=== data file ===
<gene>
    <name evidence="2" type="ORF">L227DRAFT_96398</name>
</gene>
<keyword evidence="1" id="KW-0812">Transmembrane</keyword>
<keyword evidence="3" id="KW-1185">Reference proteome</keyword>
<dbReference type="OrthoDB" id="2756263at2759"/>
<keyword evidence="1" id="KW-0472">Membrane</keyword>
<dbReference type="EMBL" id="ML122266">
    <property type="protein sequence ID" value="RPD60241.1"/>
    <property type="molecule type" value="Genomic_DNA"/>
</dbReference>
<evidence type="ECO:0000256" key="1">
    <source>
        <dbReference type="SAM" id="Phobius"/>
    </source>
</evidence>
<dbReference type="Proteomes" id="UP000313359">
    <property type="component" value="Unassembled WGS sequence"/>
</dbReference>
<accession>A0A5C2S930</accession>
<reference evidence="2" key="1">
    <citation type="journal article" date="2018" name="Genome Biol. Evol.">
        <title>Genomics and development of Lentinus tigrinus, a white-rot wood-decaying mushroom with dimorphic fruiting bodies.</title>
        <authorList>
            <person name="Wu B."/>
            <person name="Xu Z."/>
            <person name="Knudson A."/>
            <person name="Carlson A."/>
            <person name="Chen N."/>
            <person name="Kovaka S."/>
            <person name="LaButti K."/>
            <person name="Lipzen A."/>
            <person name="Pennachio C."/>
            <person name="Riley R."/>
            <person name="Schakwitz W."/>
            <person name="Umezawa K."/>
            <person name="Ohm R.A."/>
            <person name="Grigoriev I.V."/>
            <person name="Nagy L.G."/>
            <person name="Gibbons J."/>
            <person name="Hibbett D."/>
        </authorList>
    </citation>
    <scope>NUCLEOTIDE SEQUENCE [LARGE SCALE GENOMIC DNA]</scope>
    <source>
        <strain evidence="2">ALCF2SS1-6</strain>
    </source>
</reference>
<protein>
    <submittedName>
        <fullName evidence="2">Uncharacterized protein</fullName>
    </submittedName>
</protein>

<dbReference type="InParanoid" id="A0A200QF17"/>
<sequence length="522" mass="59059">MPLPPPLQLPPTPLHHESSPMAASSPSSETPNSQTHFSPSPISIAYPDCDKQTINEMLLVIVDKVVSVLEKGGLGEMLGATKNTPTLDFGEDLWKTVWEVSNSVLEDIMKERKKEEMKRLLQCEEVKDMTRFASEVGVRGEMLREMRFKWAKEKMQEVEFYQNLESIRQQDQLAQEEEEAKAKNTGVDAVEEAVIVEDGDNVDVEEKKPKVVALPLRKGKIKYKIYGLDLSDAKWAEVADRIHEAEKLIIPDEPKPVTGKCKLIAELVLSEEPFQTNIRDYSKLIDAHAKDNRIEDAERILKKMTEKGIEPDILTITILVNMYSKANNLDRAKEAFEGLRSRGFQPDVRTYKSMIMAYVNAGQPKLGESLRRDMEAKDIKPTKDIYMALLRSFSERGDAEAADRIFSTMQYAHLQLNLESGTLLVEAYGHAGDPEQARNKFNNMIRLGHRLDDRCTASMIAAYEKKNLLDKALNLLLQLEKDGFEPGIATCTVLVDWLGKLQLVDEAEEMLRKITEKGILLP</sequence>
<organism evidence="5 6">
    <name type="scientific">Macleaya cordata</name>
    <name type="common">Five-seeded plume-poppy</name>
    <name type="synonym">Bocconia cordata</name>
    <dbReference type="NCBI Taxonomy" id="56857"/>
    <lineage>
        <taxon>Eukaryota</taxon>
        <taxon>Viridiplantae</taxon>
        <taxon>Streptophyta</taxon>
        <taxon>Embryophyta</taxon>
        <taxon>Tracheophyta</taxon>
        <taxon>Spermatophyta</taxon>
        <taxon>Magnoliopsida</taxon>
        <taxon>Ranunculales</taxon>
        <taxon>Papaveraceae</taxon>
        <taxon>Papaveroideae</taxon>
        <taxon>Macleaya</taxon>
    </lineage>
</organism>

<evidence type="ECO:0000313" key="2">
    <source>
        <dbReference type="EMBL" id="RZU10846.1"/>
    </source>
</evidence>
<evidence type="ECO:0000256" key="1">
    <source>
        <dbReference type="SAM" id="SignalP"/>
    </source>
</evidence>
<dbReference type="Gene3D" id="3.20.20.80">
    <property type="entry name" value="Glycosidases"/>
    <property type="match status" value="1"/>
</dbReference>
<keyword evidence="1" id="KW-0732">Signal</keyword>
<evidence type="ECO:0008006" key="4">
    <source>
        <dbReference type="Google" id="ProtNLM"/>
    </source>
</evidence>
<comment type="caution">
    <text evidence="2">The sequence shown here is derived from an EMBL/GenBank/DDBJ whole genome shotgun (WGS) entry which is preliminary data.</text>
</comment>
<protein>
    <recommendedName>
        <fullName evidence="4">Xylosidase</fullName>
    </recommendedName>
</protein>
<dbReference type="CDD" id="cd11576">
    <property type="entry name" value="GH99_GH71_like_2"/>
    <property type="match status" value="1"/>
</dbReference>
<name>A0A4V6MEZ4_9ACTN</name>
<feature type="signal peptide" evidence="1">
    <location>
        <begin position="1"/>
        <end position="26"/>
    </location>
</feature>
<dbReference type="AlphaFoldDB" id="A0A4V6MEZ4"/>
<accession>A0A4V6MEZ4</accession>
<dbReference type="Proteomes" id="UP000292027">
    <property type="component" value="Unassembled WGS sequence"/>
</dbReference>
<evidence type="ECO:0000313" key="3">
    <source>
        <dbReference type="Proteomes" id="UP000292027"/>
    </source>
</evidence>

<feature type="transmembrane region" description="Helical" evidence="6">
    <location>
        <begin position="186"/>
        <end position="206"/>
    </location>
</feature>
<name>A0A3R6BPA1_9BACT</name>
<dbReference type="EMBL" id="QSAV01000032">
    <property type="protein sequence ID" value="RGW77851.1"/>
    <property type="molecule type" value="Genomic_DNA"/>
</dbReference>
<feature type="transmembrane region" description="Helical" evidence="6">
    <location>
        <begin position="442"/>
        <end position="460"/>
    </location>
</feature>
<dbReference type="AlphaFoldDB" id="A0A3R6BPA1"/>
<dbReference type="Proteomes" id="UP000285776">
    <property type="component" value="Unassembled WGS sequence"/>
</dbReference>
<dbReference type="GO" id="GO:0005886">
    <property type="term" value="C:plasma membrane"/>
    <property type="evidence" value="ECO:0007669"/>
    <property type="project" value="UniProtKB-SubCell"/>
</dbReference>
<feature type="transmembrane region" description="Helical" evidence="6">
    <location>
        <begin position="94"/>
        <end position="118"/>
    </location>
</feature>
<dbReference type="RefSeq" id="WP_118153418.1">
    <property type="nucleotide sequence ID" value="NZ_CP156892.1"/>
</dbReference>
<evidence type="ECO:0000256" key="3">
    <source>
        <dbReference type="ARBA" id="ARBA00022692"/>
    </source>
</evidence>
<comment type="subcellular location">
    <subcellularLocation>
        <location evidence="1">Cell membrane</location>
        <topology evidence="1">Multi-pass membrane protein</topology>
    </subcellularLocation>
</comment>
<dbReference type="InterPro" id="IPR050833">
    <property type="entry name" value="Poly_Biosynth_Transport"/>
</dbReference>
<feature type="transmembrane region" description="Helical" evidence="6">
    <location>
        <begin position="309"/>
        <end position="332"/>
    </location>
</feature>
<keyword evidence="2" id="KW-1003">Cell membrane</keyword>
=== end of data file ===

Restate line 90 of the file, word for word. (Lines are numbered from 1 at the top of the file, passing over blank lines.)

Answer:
<evidence type="ECO:0008006" key="4">